At its annual meeting in New Orleans, the American Institute for Conservation held a day-and-a-half-long pre-session on conservation surveys in museums--not inventories, but assessments of the environment and condition of collections, or item-by-item surveys of a selected group of artifacts, for the purpose of planning and setting priorities. Since 1987, the Institute of Museum Services has considered environment and condition surveys to be basic, and insists that they be performed first, before item-by-item surveys or treatment projects.
This new policy has resulted in more judicious spending of federal money and more conservation of entire collections, not just the popular, pretty things. As someone said at the beginning of the seminar, "We shouldn't be presiding over the decline of our collections, and then treating objects just before they disintegrate." Prevention of deterioration is the main idea.
Museum surveys have to be done by conservators, who have cone into such great demand that a shortage has developed of conservators with survey experience. Each conservator who does this work has had to work out their own forms, survey techniques and schedule of charges, since surveying is not taught in conservation school yet and there are no written guidelines. The speakers were very interested in what the other speakers had to say, since they had never gotten together to compare notes before.
The sessions were chaired by Paul Himmelstein and Steven Weintraub. All 15 speakers were good, but I was particularly impressed by the ingenious methods used by several of the independent conservators to involve the museum's curators and trustees in the survey at all stages, even meeting with then to get their input into the final report. Surveyors in libraries and archives would do well to study their methods. Among the speakers I was most impressed with were Paul Himmelstein, Meg Loew Craft, Louise Roomet, and Robert Mussey. They generally favored requiring a great deal of preliminary work and consultation by the museum personnel before the survey, a minimum of two days for the survey, and a post-survey follow-up, in order to avoid the too-common result of the garden-variety survey: the report gathers dust on a shelf, the trustees and director may never read or understand it, and they may in time commission another survey, forgetting that the first one was ever done.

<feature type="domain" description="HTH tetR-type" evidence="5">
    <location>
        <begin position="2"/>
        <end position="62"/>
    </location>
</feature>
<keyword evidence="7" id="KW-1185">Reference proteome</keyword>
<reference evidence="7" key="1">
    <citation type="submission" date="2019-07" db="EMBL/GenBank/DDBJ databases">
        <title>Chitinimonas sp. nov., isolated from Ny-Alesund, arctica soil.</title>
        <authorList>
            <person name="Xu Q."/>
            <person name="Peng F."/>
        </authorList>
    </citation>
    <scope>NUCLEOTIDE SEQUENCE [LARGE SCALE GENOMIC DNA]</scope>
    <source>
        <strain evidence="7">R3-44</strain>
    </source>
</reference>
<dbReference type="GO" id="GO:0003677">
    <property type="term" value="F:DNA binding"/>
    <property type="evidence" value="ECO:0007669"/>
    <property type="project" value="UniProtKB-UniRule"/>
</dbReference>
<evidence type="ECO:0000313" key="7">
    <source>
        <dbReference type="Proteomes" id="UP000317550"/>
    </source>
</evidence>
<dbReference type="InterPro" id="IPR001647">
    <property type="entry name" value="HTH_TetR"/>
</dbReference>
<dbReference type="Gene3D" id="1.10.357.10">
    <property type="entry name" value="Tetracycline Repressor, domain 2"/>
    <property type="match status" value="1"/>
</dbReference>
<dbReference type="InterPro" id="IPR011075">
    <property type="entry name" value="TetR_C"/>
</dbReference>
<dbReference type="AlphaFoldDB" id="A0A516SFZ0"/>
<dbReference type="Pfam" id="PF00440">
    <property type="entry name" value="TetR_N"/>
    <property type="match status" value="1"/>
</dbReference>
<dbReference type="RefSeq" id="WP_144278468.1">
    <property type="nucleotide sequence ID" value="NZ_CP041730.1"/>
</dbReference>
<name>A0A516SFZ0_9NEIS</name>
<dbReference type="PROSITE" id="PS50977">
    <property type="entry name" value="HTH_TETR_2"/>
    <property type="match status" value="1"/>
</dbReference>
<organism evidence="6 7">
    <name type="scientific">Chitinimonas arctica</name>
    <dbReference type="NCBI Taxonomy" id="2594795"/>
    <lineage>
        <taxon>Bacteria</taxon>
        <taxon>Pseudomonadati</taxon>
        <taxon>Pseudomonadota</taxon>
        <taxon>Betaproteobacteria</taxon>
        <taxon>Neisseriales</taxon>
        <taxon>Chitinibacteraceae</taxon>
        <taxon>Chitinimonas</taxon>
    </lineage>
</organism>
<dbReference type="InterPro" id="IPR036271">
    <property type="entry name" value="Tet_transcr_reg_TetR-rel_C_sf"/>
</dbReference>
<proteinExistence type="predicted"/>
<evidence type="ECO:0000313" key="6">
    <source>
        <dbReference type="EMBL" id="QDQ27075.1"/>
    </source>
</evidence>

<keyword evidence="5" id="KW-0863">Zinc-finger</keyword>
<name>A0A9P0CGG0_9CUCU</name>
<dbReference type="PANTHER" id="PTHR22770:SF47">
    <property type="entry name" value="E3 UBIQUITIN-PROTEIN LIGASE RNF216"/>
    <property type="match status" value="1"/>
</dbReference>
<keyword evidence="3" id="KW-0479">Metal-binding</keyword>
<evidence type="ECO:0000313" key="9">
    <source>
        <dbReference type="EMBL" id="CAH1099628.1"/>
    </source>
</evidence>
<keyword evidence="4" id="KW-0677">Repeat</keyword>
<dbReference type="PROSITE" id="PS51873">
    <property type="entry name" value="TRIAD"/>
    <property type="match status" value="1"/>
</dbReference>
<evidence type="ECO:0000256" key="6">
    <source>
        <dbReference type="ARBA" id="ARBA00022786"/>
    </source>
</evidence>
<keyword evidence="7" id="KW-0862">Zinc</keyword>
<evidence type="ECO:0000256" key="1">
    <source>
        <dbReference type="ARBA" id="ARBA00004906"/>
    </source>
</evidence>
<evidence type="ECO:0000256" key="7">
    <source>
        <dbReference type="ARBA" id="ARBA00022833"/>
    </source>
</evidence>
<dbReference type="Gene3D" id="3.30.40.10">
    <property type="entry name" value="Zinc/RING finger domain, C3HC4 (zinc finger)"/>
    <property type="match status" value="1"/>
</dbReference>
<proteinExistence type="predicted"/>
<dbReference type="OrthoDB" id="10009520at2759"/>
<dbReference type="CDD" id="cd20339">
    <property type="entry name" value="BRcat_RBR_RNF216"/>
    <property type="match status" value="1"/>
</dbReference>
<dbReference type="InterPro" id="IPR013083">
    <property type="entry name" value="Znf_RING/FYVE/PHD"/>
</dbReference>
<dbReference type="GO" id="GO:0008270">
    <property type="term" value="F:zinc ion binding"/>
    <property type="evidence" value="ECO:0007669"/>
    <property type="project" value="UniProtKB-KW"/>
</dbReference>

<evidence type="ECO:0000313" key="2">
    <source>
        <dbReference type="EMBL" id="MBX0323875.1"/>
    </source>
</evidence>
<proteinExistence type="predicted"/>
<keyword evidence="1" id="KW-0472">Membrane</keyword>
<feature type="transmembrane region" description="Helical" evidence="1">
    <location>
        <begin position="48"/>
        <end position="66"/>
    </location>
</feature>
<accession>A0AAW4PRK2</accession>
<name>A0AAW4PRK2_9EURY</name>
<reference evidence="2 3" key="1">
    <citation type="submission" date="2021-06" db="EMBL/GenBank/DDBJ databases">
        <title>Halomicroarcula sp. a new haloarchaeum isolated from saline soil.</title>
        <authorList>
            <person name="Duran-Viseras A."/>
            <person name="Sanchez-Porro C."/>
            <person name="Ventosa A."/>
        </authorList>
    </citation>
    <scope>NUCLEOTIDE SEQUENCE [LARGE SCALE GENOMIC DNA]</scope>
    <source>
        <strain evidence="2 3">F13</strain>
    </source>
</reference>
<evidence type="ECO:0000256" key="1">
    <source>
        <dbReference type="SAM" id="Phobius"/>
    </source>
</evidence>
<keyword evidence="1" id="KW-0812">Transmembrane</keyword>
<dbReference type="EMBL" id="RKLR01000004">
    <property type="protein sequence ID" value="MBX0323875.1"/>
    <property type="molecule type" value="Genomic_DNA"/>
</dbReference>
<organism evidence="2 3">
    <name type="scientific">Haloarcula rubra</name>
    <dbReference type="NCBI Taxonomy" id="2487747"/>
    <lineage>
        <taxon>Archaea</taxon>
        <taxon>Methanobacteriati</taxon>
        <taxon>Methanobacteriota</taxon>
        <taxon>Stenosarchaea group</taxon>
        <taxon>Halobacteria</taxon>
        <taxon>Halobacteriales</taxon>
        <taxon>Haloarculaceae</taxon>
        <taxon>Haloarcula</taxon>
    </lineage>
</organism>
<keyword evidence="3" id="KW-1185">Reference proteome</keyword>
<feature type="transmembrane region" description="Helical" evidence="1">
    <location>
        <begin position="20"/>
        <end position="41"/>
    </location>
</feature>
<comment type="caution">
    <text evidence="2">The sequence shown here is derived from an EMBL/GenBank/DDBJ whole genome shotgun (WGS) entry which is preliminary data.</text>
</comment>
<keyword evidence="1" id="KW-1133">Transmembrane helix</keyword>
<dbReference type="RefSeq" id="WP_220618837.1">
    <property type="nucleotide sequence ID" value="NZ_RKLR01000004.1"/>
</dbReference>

Because environmental control is an important part of the survey, a session was devoted to it. Speakers were Bill Lull, Steven Weintraub, Murray Frost and Richard Kerschner.
The text that follows was taken from my personal notes at that seminar, and must not be seen as reflecting a consensus of opinion among the speakers, or as reflecting the position of AIC or any other institution.
It's what you [the conservator] say and do before and during the survey that makes the difference in whether the report's recommendations get implemented. Who initiated the survey--a curator, director, trustee? Find out how they see the problems of the institution. Insist that trustees be present at some point of the survey.
[Most panelists described the presurvey work they do and have the museum people do, e.g. to have all the objects accessioned and numbered beforehand. They also described the follow-up contacts, e.g. mailing of information and supplies.]
A survey is not a one-night stand. Many objections to surveys have come from that type of experience. Make then into a meaningful relationship.
To update a survey [someone asks], can the staff be trained to do it? How can you convince institutions that it is important to keep up their relationship with an experienced conservator, for this and other reasons? Answer:
There is no answer.
How to get a grant: The IMS urges museums strongly to involve a conservator in planning and applying for a grant. The proposal should be practical and address the needs of the museum, without using jargon. A conservator who has boon involved in the review process will find it easier to prepare a persuasive proposal.
Variable air volume (VAV) systems don't work for museums, though they are economical for offices. For control of dust, a 95% bag filter is better than the HEPA filter. [Another participant recommends using a 25% filter ahead of a 95% one to cut costs.]
Boiler compounds in the water used to humidify the building are dangerous. They are added to water that was not intended to be put into the air; their purpose is to prevent scale formation in the pipes. You can use "electric cans" (made by Armstrong, On-Steam and Nortec) to collect minerals from the water so they won't precipitate throughout the museum.
Who can one consult for advice on an HVAC (heating, ventilating and air conditioning) system? You can hire an engineer, or talk to contractors and equipment dealers. Don't put a room humidifier in a closed space, or let it run out of water.
[Reprinted in revised form from the Utah Preservation Consortium Newsletter 1(2), Aug. 1988, p. 8.]